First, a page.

Originally the elections of the Armenian Patriarch were scheduled for May 12. However, as Austrian Catholic Press Agency and DomRadio from Germany report, the election is postponed. The Turkish state has not yet approved the election.
The Interior Ministry of Turkey has not yet responded to the request made by the election committee of the Armenian Patriarch on January 14 of 2010. According to the Turkish regulations the Interior Ministry must give it's approval for a new patriarch to be elected in country's Christian churches: something unheard of in European Union member countries.
The OK has to come also from the Governor's Office of Istanbul.
A similar situation has happened in 1998 when the current Armenian Patriarch Mesrop II was elected. Now, the young Patriarch is gravely ill and the Patriarchate had planned to elect a new Patriarch or a co-Patriarch while Mesrop II is alive.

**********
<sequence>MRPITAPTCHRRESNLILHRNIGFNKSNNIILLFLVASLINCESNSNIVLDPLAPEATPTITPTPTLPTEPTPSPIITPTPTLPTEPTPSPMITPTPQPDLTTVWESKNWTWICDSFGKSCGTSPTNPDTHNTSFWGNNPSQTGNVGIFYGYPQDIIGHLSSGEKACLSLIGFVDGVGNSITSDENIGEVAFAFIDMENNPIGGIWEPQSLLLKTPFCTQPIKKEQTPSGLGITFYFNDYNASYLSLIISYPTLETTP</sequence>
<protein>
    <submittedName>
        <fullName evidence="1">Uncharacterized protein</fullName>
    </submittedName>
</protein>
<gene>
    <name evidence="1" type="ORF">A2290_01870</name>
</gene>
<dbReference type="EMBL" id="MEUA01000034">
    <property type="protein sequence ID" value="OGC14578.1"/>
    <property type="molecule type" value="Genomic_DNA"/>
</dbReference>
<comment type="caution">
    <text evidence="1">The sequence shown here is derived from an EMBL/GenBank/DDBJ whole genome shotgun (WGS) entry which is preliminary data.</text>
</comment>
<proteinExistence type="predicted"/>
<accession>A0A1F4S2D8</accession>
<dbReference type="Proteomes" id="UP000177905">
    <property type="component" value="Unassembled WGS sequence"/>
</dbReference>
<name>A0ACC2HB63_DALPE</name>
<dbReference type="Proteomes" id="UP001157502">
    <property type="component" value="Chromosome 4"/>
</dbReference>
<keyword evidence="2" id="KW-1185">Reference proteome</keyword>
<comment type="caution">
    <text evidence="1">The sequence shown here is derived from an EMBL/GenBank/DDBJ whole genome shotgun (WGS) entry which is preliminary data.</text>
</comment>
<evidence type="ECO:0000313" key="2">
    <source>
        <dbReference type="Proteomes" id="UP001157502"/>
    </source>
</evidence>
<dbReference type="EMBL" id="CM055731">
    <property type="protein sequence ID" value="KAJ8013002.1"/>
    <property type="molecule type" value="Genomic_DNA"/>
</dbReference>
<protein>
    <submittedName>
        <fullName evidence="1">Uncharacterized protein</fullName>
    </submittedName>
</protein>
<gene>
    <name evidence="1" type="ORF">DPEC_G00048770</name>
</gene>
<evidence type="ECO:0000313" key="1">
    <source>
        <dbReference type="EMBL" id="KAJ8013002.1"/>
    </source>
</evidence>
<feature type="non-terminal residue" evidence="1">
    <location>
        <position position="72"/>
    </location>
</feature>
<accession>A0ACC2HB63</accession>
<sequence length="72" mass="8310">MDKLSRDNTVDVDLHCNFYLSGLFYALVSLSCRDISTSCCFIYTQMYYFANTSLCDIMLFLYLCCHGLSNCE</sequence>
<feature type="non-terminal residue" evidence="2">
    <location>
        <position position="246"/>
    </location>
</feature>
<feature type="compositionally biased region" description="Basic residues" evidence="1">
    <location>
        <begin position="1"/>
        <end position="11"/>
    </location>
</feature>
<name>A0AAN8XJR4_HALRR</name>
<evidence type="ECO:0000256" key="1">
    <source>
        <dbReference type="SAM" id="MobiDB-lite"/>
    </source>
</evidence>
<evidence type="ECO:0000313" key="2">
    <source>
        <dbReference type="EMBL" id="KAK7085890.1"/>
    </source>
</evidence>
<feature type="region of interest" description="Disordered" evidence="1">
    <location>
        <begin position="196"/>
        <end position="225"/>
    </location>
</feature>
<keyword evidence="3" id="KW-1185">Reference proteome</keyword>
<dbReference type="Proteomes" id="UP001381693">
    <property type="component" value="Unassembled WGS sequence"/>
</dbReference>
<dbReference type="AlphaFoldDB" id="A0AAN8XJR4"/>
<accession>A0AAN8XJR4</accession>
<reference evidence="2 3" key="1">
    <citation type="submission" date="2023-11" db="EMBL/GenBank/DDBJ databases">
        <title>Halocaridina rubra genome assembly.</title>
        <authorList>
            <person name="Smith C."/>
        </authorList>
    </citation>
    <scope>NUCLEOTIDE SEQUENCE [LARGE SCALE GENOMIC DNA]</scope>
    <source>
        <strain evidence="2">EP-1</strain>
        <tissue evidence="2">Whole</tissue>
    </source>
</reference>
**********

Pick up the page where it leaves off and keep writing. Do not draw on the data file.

Currently the Patriarchate is run by Archbishop Aram Atesyan. Other candidates for the election are the Archbishop of the Armenian Diocese in Germany, Karekin Bekdijan, and the Bishop of Gugark in Armenia, Sebuh Tschuldijan.
According to another Turkish law the patriarch must be born in Turkey and be a Turkish citizen. This of course limits the possibilities that the Christian communities have in Turkey.
Other Christian communities in Turkey are also experiencing similar difficulties and limitations of religious freedom. Recently the Greek Patriarch of Istanbul in a documentary made by CBS 60 minutes said "Christians are treated as a second class citizens in Turkey." He was referring to these types of limitations and particularly the ban by the Turkish authorities to reopen the Greek Orthodox Halki Seminary near Istanbul. Patriarch Bartholomew said sometimes he feels "crucified."
Yet, Turkey was very vocal defending Swiss Muslim rights when the authorities in Switzerland banned four minarets in November of 2009. Limiting people's religious rights and freedom is equally worrying no matter where it happens.
Written by Armen Hareyan